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Plant Fossils for Sale

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Metasequoia occidentalis (Dawn Redwood), Alnus parvifolia, Sequoia sp., Fagus langevinni, and Betula leopoldae

Metasequoia occidentalis (Dawn Redwood), Alnus parvifolia, Sequoia sp., Fagus langevinni, and Betula leopoldae
Geological Time: Middle Eocene
Size: Matrix 200 mm x 400 mm
Fossil Site: McAbee Fossil Beds, Kamloops Group, Tranquille Shale, Cache Creek, B.C. Canada
Item: LFS073
Price: Sold

Gingko dissecta

Gingko dissecta part and counterpart
Geological Time: Middle Eocene
Fossil Site: Traquille Shale, Kamloops Group, Cache Creek, B.C., Canada
Size: Gingko 45 mm x 62 mm on 55 mm x 75 mm matrix
Item: LFS148C
Price: $225
Comment: Truly superb specimen, and consodered a living fossil. The Ginkgophyta probably originated about the same time as the Cycads during the late Paleozoic, with fossils found in North America until the Miocene. The fan-shaped leaves of most members are quite distinctive. This one is atypical, with deeply dissected leaves with 4 lobes that are further divided, making the derivation of the specific name obvious. Gingko biloba is the only extant member. The flora was dominated by conifers farther away from the lake, and elm, birch, beech, and alder near to the lakeshore.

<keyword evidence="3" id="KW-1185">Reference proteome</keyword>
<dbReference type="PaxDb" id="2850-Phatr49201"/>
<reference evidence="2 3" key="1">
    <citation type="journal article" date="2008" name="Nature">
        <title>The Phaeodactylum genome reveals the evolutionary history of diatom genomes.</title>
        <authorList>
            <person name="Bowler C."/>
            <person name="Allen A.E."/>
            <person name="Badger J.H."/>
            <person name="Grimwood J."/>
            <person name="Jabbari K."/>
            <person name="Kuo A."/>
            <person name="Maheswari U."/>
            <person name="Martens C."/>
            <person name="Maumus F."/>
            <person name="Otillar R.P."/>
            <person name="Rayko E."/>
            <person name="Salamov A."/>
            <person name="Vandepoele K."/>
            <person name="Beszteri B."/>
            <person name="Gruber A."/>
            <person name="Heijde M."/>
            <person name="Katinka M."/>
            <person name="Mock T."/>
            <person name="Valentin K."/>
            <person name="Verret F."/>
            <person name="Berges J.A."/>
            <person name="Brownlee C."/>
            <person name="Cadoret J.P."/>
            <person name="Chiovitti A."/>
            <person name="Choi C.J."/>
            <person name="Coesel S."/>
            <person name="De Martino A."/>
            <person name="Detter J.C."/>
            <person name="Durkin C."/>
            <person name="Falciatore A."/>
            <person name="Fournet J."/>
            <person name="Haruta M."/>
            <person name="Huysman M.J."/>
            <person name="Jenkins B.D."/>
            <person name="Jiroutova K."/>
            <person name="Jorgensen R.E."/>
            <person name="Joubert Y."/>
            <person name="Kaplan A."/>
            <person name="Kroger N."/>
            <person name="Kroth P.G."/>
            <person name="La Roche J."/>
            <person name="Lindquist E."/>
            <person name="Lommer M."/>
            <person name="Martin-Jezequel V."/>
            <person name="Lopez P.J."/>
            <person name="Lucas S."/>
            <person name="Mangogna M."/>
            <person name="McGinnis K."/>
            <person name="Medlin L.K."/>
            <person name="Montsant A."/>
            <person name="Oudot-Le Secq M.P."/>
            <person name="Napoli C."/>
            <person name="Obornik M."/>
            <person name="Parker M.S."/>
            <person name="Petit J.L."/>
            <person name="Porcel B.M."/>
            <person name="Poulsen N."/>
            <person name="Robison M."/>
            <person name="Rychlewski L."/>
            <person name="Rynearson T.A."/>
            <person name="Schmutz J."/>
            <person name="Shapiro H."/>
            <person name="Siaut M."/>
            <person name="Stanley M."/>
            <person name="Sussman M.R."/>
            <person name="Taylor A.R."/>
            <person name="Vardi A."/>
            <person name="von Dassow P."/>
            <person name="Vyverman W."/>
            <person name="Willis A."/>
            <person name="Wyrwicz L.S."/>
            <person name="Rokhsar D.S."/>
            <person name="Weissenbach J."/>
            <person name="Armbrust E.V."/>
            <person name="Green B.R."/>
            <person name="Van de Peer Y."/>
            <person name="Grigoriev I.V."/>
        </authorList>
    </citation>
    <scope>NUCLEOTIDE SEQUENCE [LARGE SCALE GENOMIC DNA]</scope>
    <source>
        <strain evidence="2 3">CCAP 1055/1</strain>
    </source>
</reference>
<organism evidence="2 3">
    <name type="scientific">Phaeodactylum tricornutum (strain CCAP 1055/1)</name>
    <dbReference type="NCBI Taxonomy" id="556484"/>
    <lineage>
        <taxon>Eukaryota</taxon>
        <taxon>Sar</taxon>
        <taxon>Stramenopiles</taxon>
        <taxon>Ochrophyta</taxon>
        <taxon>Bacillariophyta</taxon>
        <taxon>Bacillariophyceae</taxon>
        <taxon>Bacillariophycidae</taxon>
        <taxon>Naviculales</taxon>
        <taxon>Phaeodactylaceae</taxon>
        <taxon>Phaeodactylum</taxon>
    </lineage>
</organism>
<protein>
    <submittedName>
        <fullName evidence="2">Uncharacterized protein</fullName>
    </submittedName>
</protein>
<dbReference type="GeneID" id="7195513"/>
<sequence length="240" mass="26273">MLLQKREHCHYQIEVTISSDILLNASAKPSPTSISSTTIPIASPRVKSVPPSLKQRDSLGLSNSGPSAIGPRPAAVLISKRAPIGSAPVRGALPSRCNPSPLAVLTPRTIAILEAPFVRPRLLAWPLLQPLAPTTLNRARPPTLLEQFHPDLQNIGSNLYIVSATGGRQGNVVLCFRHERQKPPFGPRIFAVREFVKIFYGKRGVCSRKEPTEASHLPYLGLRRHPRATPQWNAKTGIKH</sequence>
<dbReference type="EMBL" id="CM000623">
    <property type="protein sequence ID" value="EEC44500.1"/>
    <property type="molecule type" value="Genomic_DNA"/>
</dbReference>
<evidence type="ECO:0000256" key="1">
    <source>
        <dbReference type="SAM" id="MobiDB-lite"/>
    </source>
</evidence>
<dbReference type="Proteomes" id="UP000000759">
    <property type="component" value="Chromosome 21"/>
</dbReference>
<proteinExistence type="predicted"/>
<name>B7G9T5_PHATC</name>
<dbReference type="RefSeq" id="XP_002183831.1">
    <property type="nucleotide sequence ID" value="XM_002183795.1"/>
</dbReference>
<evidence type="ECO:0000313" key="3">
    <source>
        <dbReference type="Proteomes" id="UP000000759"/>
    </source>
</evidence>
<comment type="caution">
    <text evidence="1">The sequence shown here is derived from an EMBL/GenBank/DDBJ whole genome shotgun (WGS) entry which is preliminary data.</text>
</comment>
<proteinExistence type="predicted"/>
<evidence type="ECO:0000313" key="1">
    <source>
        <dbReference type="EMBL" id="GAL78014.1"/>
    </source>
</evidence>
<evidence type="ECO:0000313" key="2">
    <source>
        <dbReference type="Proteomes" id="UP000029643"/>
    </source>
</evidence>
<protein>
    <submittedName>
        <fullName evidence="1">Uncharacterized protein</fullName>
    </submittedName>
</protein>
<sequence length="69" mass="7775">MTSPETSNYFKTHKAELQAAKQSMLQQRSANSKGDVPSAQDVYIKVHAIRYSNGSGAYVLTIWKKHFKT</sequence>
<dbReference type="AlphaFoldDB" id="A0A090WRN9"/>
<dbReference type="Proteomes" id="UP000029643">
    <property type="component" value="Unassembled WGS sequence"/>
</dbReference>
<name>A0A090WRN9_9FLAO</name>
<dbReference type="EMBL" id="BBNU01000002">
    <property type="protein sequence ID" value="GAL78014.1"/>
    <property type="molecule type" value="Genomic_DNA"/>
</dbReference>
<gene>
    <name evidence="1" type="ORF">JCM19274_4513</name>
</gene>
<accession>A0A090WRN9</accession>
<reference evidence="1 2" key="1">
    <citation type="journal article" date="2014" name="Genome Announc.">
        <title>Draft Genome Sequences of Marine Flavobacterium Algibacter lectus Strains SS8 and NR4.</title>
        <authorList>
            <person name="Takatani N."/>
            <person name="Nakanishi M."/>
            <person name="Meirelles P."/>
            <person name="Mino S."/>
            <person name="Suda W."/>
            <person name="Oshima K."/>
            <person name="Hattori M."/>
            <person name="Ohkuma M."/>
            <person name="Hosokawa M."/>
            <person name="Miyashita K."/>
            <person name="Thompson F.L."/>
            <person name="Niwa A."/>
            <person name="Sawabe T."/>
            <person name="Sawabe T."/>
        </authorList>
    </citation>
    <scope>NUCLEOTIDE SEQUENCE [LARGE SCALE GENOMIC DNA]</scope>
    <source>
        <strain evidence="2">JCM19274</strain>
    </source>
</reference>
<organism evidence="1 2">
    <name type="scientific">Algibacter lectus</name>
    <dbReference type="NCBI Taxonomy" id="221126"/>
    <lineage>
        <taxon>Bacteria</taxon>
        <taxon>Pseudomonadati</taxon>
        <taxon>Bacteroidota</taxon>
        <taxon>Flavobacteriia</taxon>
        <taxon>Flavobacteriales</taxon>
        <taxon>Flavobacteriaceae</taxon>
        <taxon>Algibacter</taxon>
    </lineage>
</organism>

This plaque displays a fine example of a tree from the lacustrine deposits of the McAbee Flora of the Eocene of British Columbia, Canada with fine preservational details. The region was dominated by a shallow lake. Plant matter which fell into the water was covered with a fine layer of silt which built up over the years as a result of deposition of diatoms which bloomed in the lake each spring and died in the summer. This is a fine example of the preservation for which this biota is known.

Gingko dissecta part and counterpart
Geological Time: Middle Eocene
Fossil Site: Traquille Shale, Kamloops Group, Cache Creek, B.C., Canada
Size: Gingko 47 mm x 67 mm on 62 mm x 125 mm matrix
Item: LFS149C
Price: Pair $145
Comment: Truly superb specimen, and consodered a living fossil. The Ginkgophyta probably originated about the same time as the Cycads during the late Paleozoic, with fossils found in North America until the Miocene. The fan-shaped leaves of most members are quite distinctive. This one is atypical, with deeply dissected leaves with 4 lobes that are further divided, making the derivation of the specific name obvious. Gingko biloba is the only extant member. The flora was dominated by conifers farther away from the lake, and elm, birch, beech, and alder near to the lakeshore.

This plaque displays a fine example of a tree from the lacustrine deposits of the McAbee Flora of the Eocene of British Columbia, Canada with fine preservational details. The region was dominated by a shallow lake. Plant matter which fell into the water was covered with a fine layer of silt which built up over the years as a result of deposition of diatoms which bloomed in the lake each spring and died in the summer. This is a fine example of the preservation for which this biota is known.